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Tamal Bandyopadhyay is a deputy managing editor of Mint.
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One more rate increase likely
Samiran Chakraborty
The backdrop to the Reserve Bank of India (RBI) monetary policy meeting next week is not very different from what it has been in the recent past. Inflation is clearly at an unacceptable level and growth is moderating, but not collapsing. So, it is quite likely that the policy response from RBI will be a 25 basis points rate increase to reiterate its anti-inflationary stance. However, there is considerable uncertainty over the policy trajectory going forward and hence the policy statement will be scrutinized closely for RBI’s assessment of the current economic situation and any forward looking cues.
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Samiran Chakraborty is Asia economist, Standard Chartered Bank.
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Carry on hiking the policy rate
Richard Iley
Pause in response to building downside risks to global and domestic growth? Or press on with its long-established campaign of lifting policy rates to combat inflation? That, in a nutshell, is the policy choice facing the Reserve Bank of India (RBI) at its latest policy review meeting next week.
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Richard Iley is chief economist for Asia Pacific excluding Japan at BNP Paribas SA.
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• No time to slacken policy rate
Ajit Ranade
Imagine the following scenario: The central bank has been trying valiantly to control inflation. It is using every trick in its books to tame the monster. Apart from frequent interest rate hikes, it makes hawkish sounds, curtails credit, and also urges the central government to cut wasteful spending, and rein in the fiscal deficit.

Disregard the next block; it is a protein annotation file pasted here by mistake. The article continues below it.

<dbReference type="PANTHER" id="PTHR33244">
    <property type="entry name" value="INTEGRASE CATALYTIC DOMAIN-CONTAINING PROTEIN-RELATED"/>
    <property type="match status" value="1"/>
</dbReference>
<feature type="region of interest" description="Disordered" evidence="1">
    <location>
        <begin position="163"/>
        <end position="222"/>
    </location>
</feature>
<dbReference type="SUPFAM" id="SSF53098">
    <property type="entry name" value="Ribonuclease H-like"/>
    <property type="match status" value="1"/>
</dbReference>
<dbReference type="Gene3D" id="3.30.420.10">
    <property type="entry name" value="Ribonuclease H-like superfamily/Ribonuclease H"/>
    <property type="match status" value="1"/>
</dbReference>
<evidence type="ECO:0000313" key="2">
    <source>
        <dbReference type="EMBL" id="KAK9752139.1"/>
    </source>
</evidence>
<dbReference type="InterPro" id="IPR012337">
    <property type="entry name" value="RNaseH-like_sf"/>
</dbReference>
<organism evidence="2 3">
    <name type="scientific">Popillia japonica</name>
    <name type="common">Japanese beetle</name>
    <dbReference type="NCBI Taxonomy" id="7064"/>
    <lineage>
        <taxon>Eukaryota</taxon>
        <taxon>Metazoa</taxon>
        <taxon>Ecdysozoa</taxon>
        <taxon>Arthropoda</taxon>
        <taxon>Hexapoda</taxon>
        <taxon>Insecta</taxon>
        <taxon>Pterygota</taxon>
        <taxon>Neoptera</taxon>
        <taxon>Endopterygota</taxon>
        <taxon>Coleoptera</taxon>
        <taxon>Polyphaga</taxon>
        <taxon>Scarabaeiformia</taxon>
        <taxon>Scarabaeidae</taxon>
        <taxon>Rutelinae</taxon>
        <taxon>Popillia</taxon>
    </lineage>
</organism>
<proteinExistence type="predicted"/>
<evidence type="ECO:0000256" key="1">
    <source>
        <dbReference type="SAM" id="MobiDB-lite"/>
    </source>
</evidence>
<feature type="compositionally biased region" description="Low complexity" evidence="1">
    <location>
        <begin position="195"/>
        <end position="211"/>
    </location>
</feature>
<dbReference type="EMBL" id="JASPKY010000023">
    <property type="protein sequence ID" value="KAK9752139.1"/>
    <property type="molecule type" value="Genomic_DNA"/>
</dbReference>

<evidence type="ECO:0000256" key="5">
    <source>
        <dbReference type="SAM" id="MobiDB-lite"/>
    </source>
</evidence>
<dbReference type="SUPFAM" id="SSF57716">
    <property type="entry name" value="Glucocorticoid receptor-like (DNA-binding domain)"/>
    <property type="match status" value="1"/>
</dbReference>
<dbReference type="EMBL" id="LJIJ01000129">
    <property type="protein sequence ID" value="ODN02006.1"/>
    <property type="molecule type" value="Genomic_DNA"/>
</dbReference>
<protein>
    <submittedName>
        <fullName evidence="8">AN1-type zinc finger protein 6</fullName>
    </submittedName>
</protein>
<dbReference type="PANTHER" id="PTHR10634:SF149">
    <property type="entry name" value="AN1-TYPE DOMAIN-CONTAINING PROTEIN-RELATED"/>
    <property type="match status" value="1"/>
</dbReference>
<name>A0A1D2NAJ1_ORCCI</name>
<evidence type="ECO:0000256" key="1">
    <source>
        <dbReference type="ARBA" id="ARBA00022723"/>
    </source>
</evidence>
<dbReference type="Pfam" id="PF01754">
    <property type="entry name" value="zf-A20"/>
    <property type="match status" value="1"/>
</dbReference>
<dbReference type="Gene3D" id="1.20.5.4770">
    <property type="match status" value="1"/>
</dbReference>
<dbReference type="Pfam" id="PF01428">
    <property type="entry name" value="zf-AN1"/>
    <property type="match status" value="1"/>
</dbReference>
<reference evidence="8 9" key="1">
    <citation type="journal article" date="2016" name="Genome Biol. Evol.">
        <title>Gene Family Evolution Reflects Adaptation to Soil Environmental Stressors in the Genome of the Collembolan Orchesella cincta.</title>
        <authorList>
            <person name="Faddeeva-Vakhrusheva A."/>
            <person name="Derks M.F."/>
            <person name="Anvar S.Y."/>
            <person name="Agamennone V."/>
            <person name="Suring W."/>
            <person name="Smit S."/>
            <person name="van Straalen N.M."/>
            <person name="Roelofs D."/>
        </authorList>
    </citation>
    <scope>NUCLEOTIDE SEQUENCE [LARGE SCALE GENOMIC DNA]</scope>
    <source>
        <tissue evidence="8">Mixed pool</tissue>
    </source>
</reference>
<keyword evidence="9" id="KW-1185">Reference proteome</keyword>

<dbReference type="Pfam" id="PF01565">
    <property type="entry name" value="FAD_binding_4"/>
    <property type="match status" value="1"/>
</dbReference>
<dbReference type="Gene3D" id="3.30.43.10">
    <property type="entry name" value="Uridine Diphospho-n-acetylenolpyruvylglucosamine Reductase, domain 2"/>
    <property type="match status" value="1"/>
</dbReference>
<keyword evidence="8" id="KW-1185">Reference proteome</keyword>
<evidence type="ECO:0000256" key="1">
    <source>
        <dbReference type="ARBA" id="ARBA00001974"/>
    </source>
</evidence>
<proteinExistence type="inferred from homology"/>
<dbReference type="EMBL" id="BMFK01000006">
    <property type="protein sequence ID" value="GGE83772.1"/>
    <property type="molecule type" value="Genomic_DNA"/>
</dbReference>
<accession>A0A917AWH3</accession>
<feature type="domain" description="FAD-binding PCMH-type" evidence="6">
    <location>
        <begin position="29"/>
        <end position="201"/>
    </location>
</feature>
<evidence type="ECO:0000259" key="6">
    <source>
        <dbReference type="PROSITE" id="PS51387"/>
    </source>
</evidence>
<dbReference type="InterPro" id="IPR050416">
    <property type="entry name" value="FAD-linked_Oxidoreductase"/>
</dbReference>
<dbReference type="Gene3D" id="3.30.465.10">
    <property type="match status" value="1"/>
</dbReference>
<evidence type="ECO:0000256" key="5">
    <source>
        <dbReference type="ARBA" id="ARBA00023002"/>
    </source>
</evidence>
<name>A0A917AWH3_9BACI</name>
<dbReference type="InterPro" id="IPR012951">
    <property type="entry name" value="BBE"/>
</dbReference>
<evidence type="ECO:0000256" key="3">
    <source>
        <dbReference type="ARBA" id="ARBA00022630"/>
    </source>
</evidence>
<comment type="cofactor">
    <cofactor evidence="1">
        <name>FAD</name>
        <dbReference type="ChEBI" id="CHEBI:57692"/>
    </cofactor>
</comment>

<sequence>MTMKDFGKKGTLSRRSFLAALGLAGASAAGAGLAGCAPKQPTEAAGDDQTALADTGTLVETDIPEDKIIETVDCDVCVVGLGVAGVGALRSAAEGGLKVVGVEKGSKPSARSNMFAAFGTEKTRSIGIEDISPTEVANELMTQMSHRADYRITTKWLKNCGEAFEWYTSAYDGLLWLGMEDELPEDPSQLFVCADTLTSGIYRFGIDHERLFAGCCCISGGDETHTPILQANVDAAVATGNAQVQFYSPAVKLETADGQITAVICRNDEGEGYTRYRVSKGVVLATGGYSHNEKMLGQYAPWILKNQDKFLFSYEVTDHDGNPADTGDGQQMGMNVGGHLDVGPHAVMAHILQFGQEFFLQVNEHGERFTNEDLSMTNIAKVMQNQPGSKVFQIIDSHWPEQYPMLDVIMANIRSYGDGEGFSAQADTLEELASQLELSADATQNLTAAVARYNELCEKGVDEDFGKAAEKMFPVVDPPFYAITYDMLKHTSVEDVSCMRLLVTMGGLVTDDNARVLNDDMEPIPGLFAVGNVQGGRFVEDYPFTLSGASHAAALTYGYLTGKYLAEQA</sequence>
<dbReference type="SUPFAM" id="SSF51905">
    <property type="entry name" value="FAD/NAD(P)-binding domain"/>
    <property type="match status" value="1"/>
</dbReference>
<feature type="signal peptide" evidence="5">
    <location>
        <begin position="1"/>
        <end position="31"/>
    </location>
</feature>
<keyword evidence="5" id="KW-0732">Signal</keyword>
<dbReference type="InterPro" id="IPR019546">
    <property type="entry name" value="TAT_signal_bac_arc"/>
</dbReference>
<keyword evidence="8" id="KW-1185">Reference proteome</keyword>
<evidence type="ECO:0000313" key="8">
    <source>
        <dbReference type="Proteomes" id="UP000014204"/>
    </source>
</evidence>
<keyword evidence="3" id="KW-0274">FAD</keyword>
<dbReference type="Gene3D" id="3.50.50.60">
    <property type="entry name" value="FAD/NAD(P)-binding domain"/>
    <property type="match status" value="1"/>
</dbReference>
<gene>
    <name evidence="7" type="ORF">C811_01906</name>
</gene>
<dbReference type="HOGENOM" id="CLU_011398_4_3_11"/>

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Ajit Ranade is chief economist, Aditya Birla Group.
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• Inflation control: chasing a chimera
Siddhartha Roy
We have had 10 rate hikes in past 15 months, yet inflation continues to be stubbornly persistent. Will a 25 or even a 50 basis points hike help in containing it? One basis point is one-hundredth of a percentage point.
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Siddhartha Roy is economic adviser, Tata group.
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• Taming inflation needs audacity
Jahangir Aziz
The economy is slowing on many fronts. Industrial production, car sales, Purchasing Managers’ Index—all point to activity moderating. On cue, there has been a lot of hand wringing over this. But a slowing economy is not necessarily a bad thing. Indeed, the real risk is the economy will not slow sufficiently to bring down the raging inflation.
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Jahangir Aziz is senior Asia economist, JPMorgan Chase.
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First Published: Wed, Jul 27 2011. 05 23 PM IST
More Topics: RBI | The Debate | Monetary Policy | RBI | CRR |